North Korea’s launch Sunday of what it described as a rocket carrying an Earth observation satellite — but widely deemed a long-range ballistic missile test in disguise — came just as the international community struggled to come up with strong action against a nuclear weapons test by the reclusive regime just last month. Relevant parties need to come to grips with why past international actions, including economic sanctions under the auspices of the United Nations Security Council, have failed to stop Pyongyang’s repeated missile and nuclear weapons tests, and reconsider what actions to take.

It is apparent that the missile launch and the nuclear weapons test — which Pyongyang said was its first successful explosion of a hydrogen bomb, a claim widely doubted — is aimed at burnishing the image of North Korean leader Kim Jong Un ahead of the ruling Workers’ Party scheduled to be held in May for the first time in 36 years. The Kim regime must realize that such provocative acts only serve to deepen the country’s international isolation — and that it is the North Korean people who ultimately stand to suffer.

The international community also needs to take seriously the fact that its responses to North Korea’s repeated provocations — a series of U.N.-led economic sanctions — have not been effective in curtailing the regime’s military ambitions. That Pyongyang has been able to continue its missile and nuclear weapons programs — spending vast resources on them over an extended period of time — is proof that efforts to contain the regime through economic sanctions have not worked as intended. Pyongyang repeats provocative acts because it is betting that the international community will condemn them but won’t be able to take more effective action.

The international community was united in its criticism of North Korea when it carried out the underground nuclear test — its fourth since 2006 and the second since Kim became the country’s supreme leader in 2012 — on Jan. 6. But U.N. talks for additional sanctions against Pyongyang have since made little headway, chiefly due to differences between the United States and China. The U.S. has reportedly called for tougher sanctions, including a ban on shipment of crude oil from China to North Korea. China, Pyongyang’s last major ally and longtime benefactor, is said to be wary of taking strong actions, such as an effective trade embargo, that might lead to a collapse of the Kim regime as it could unleash a refugee crisis along its border with the reclusive state and might create a unified Korea allied with the U.S.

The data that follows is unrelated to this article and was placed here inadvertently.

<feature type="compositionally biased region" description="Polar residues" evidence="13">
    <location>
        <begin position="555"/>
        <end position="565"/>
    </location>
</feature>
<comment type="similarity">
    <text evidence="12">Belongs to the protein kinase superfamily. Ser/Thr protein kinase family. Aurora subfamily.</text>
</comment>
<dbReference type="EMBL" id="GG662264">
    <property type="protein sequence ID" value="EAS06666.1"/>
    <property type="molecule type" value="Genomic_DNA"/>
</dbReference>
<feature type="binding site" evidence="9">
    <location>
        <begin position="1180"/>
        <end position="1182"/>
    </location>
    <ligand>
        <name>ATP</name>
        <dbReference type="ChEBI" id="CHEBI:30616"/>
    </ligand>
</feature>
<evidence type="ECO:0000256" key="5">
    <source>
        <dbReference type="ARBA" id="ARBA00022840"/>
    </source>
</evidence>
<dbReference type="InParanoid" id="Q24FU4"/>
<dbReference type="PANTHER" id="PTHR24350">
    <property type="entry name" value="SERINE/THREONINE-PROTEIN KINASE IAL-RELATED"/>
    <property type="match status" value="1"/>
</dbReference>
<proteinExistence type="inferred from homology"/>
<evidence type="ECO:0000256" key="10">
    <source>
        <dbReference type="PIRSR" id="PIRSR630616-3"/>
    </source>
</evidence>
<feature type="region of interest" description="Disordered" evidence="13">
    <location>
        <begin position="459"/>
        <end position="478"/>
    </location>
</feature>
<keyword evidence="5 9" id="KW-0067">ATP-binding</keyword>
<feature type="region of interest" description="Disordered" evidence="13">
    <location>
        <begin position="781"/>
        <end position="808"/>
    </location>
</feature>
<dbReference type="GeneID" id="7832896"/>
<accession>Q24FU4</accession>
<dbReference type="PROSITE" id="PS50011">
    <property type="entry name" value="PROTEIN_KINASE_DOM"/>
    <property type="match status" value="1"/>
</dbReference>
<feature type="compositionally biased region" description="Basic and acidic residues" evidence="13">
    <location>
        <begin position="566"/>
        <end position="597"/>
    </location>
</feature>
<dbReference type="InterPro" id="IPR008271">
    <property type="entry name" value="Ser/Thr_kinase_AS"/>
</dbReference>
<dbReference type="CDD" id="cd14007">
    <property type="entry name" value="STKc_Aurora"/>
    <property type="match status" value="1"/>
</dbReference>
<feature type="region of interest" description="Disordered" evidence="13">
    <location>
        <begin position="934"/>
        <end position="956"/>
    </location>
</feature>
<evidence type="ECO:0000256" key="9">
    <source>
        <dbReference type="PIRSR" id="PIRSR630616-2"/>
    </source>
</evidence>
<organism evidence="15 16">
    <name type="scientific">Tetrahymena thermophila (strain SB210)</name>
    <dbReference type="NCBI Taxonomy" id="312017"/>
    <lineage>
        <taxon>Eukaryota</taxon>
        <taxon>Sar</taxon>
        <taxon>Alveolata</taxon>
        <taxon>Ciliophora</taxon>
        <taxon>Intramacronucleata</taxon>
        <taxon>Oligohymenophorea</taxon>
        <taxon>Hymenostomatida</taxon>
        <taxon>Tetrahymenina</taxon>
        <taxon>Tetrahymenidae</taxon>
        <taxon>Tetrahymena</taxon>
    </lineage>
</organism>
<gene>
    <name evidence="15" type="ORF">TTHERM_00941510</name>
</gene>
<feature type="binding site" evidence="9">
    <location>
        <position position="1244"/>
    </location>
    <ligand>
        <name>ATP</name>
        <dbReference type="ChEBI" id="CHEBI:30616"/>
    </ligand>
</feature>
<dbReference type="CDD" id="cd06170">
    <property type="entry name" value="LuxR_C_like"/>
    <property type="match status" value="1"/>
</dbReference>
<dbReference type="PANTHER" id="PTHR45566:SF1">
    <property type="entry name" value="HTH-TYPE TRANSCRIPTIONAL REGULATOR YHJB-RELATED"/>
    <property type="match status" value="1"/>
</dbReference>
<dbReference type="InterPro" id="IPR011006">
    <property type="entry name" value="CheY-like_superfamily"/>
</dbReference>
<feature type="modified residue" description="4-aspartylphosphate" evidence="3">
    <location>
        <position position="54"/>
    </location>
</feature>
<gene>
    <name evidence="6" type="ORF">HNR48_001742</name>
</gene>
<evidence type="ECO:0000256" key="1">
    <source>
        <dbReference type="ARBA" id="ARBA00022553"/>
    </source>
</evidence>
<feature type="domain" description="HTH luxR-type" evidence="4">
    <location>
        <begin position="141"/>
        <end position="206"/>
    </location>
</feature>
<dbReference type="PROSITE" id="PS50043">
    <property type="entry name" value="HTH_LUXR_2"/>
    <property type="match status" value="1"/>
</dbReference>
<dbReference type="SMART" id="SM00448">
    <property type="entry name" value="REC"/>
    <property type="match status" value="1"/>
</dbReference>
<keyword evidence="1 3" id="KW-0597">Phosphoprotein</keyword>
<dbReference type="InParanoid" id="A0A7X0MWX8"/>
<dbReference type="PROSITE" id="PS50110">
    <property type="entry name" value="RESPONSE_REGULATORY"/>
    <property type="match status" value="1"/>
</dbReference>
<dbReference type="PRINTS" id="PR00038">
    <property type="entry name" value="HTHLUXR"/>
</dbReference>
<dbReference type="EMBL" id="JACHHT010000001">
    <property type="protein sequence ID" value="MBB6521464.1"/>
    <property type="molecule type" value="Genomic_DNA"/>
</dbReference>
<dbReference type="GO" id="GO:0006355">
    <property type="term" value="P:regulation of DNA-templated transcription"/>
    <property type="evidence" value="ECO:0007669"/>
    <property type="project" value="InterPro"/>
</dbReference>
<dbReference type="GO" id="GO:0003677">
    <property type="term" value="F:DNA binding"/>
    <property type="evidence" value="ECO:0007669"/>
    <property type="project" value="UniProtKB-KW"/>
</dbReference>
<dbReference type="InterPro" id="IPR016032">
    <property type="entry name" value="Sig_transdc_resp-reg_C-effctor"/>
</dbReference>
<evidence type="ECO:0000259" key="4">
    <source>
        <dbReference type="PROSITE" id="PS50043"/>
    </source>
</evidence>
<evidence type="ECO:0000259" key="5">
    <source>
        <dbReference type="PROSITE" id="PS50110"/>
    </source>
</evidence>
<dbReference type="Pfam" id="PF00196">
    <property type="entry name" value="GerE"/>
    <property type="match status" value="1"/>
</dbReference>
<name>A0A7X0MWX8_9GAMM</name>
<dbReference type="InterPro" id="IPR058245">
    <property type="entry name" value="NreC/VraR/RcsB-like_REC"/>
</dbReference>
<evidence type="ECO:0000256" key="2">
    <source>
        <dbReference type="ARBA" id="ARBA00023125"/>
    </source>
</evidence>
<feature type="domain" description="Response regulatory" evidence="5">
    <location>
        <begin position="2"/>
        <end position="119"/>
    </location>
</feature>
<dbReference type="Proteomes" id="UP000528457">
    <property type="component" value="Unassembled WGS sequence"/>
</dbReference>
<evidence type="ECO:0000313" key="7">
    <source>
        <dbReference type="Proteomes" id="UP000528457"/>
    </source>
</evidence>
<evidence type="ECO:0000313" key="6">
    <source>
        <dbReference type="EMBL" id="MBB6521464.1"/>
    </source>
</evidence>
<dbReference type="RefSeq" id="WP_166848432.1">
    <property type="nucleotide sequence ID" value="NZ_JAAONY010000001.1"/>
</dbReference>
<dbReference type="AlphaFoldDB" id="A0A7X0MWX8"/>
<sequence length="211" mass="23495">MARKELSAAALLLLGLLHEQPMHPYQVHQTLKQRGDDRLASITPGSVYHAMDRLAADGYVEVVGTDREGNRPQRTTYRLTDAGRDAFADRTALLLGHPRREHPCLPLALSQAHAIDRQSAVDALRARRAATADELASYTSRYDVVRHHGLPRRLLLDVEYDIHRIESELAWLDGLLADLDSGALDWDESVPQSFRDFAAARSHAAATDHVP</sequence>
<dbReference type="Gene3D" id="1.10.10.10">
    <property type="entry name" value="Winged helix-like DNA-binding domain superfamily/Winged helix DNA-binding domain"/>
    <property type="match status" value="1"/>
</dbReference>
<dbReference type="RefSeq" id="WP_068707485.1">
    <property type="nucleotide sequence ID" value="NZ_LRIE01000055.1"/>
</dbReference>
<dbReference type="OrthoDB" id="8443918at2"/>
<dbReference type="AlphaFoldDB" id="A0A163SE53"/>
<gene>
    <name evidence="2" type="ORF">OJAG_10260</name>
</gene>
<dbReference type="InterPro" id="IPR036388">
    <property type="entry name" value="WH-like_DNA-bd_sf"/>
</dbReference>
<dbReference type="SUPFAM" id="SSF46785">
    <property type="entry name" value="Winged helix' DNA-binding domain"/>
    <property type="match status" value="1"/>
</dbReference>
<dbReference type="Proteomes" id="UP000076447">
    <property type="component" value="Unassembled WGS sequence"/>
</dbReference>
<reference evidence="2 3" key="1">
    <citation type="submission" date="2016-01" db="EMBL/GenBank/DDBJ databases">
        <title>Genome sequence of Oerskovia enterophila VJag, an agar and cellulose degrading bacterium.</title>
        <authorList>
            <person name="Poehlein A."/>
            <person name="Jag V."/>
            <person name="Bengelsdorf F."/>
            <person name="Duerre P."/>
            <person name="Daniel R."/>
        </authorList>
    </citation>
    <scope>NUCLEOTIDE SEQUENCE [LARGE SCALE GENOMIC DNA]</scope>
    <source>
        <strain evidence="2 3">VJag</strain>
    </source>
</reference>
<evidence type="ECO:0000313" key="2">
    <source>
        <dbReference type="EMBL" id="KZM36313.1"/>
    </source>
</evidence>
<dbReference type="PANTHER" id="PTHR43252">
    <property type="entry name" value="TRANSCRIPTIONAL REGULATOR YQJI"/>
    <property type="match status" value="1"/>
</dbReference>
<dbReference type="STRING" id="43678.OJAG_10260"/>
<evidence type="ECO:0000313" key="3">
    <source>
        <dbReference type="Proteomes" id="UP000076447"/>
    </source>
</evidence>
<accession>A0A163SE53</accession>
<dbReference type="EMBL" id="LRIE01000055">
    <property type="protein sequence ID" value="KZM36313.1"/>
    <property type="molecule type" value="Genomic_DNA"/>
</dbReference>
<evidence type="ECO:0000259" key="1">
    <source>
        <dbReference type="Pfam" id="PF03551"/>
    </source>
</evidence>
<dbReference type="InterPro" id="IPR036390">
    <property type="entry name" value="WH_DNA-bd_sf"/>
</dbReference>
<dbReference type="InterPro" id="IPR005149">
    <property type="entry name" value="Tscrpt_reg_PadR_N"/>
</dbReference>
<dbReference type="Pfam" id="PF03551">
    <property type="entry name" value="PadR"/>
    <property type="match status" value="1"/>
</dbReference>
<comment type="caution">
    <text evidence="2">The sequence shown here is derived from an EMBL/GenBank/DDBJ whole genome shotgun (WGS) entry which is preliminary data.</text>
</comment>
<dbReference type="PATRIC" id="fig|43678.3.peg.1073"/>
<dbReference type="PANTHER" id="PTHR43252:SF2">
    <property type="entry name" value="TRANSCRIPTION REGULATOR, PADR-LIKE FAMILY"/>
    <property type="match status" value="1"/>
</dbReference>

Chinese customs data show that North Korea’s economy remains dependent on China. Trade between the two countries in 2015 fell 13.7 percent from the previous year to $5.51 billion — but it was still more than double the level of 2009. The Chinese figures show there was no crude oil exports to North Korea for the second year in a row, but it is thought that oil continues to be supplied to the reclusive state without being recorded in the official statistics.

China’s relations with North Korea have been strained in recent years as Pyongyang continued its the missile and nuclear weapons development despite the international condemnation and as Beijing sought closer relations with South Korea. The latest rocket launch — of which an alert was given to the International Maritime Organization earlier this month just as China dispatched a senior official to Pyongyang to discuss last month’s nuclear test — may be yet another signal of the Kim regime’s frustration with Beijing and its refusal to bend to pressure from even its traditional ally. China should realize that it has a major role to play in halting North Korea’s missile and nuclear weapons programs. It needs to know that repeated assertions of regret will not sway Kim’s regime, which is well aware that the gap between the U.S. and China effectively stifles strong international responses to its acts.

Likewise, the U.S. should look back on its own actions — or lack thereof — to resolve the stalemate. While it is aware that Pyongyang thinks of its nuclear and missile developments as a deterrence against U.S. military power, Washington has mainly urged China to step up pressure on North Korea and for years has shunned any direct engagement with Pyongyang itself. It is clear that international sanctions have done little to curtail Pyongyang’s ambitions, while security threats from North Korea’s nuclear and missile programs have expanded — albeit to unverified levels — through its repeated tests and launches. All countries involved, in particular China and the U.S., need to serious consider what has been lacking in their approaches toward North Korea.

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